He’s the guy who’s relatable with the kids, and is kind of the barometer for how stoned the school gets. In a weird way, he regresses back to his college years. There’s something a little bit kind of sad about his regression, and about him, period. He’s stuck in this banal, horrible job, listening to the meanderings of some idiot.
Adrien Brody is also a big presence in the film. Did you give him a lot of direction or did you just let him go all out?
We talked about it and figured it out. We have a very similar approach to filmmaking – he prepares, he gets it ready. When he shows up on set he’s ready to go. He knows exactly what he’s going to do, we’ve discussed it, and we try to get it to be as good as we can. Sometimes we would improvise a scene, and we’d riff. I’d almost be in the scene, working on things in the moment. I think there was only one idea that he had that I didn’t love – that’s how great he is at making the scenes better. Everything he suggested was great, and it makes me look good. That’s what makes him such a great actor – he’s not only good at what you give him to do. He was honestly like a dream come true. He’s so good, he’s so funny, he’s so collaborative.
What was your favourite scene to shoot?
I guess it was the scenes in the grow room, when the kids are trying to steal the stuff. There was one really quick moment where Psycho Ed (Brody) discovers that his keef is missing from the freezer. There’s a whole scene that takes place there that I cut out of the movie and used as a teaser trailer online. It’s like this whole There Will Be Blood style monologue that he does about karma, standing there surrounded by his weed.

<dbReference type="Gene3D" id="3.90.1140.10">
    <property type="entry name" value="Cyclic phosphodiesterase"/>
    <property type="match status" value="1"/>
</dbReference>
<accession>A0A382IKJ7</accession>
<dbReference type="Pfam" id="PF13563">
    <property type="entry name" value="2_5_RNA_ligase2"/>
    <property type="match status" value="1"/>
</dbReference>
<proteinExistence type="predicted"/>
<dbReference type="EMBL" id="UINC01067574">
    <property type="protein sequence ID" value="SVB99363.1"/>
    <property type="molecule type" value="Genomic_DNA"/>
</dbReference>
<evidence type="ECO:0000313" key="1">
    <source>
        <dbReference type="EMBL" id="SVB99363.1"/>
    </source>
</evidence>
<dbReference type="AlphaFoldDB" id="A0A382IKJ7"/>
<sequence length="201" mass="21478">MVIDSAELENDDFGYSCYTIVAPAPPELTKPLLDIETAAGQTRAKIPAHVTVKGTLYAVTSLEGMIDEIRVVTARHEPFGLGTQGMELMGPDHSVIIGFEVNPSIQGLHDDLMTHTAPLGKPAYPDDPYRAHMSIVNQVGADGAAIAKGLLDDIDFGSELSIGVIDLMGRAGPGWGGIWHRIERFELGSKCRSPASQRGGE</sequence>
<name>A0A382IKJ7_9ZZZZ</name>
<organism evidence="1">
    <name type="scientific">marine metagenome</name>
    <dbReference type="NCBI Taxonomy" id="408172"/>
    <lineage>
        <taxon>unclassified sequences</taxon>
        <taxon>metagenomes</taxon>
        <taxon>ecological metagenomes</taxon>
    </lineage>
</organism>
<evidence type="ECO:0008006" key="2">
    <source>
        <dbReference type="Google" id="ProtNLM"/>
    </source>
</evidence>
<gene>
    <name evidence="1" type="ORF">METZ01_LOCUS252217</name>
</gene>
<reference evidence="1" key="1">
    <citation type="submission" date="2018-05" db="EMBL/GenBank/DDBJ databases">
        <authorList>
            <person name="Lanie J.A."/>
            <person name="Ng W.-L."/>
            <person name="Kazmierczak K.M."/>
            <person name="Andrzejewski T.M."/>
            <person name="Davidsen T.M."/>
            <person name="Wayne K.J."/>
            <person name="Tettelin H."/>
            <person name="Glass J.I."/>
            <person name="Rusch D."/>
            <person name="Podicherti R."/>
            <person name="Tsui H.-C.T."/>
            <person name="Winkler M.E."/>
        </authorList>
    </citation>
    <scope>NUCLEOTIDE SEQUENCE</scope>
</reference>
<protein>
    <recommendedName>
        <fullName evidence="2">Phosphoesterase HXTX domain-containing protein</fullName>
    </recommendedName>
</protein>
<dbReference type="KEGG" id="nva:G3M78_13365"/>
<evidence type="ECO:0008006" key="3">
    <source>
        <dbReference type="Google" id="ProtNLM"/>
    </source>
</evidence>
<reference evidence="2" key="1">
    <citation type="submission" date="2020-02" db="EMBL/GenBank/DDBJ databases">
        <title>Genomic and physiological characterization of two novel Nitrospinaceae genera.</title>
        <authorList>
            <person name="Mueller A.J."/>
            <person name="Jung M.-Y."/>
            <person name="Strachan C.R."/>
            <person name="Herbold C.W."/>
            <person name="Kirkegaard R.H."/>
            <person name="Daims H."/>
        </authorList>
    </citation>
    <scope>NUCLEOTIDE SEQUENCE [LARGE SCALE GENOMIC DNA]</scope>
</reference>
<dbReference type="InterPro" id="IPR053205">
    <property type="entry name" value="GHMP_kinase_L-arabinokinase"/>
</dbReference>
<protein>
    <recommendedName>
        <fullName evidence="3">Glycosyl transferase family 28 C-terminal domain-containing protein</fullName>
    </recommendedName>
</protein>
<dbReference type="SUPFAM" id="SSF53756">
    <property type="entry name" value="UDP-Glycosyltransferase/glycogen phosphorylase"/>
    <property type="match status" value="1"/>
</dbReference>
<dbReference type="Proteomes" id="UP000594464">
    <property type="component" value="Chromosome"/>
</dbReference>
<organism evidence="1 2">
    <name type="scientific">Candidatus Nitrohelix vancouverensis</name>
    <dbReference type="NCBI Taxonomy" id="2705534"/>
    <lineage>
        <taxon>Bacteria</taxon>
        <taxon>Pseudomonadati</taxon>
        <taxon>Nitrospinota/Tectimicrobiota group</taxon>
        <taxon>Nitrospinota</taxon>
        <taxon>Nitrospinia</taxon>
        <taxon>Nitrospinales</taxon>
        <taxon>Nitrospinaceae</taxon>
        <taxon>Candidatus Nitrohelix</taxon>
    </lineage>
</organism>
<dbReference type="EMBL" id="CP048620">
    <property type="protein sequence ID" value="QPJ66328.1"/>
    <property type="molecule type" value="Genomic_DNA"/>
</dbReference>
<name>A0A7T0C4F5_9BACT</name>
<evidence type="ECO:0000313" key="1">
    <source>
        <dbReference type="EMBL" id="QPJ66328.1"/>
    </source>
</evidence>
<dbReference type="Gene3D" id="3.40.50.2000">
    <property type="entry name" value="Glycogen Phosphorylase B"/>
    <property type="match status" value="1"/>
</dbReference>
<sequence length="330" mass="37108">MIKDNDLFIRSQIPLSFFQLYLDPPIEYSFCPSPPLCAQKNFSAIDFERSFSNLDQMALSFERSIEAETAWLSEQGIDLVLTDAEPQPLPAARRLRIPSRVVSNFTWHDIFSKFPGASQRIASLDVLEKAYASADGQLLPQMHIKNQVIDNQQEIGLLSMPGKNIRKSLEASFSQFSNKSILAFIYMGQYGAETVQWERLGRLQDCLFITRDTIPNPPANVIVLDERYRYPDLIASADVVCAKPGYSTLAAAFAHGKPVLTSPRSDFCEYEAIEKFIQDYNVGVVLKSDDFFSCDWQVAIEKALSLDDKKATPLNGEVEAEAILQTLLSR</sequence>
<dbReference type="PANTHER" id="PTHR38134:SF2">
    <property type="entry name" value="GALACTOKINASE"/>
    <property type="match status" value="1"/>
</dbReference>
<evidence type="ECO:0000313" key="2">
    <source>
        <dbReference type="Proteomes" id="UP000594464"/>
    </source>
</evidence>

I noticed there were elements of The Girl Next Door – the kid who gets dragged into temptation and has someone to repay, etc. Were there any films that you tried to emulate in some way?
Films like Ferris Bueller’s Day Off and Risky Business. You know there’s the scene in Ferris Bueller where he’s racing home, and the girls are out sunbathing, and he stops to introduce himself? That’s kind of the opposite of Henry. He’d love to be able to say hi to this cute girl next door, but he’s not equipped with that at the beginning of the story. Those are the kinds of movies I tried to emulate – anything with a little bit of seriousness or paranoia or pressure about school – something that’s real about being a teenager. I drew on a lot of my own experiences.
In terms of high school movies, you managed to create some realistic characters.
I tried to make the two main characters realistic then have these three kind of bad guys who are kind of crazy – Dr Gordon, Psycho Ed, and Sebastian – who orbit around them. When the kids start to go downhill, these three start colliding with one another. I thought that if the kids weren’t realistic, I’d lose the audience.
HIGH School had its international premiere here at EIFF, and is currently seeking UK distribution.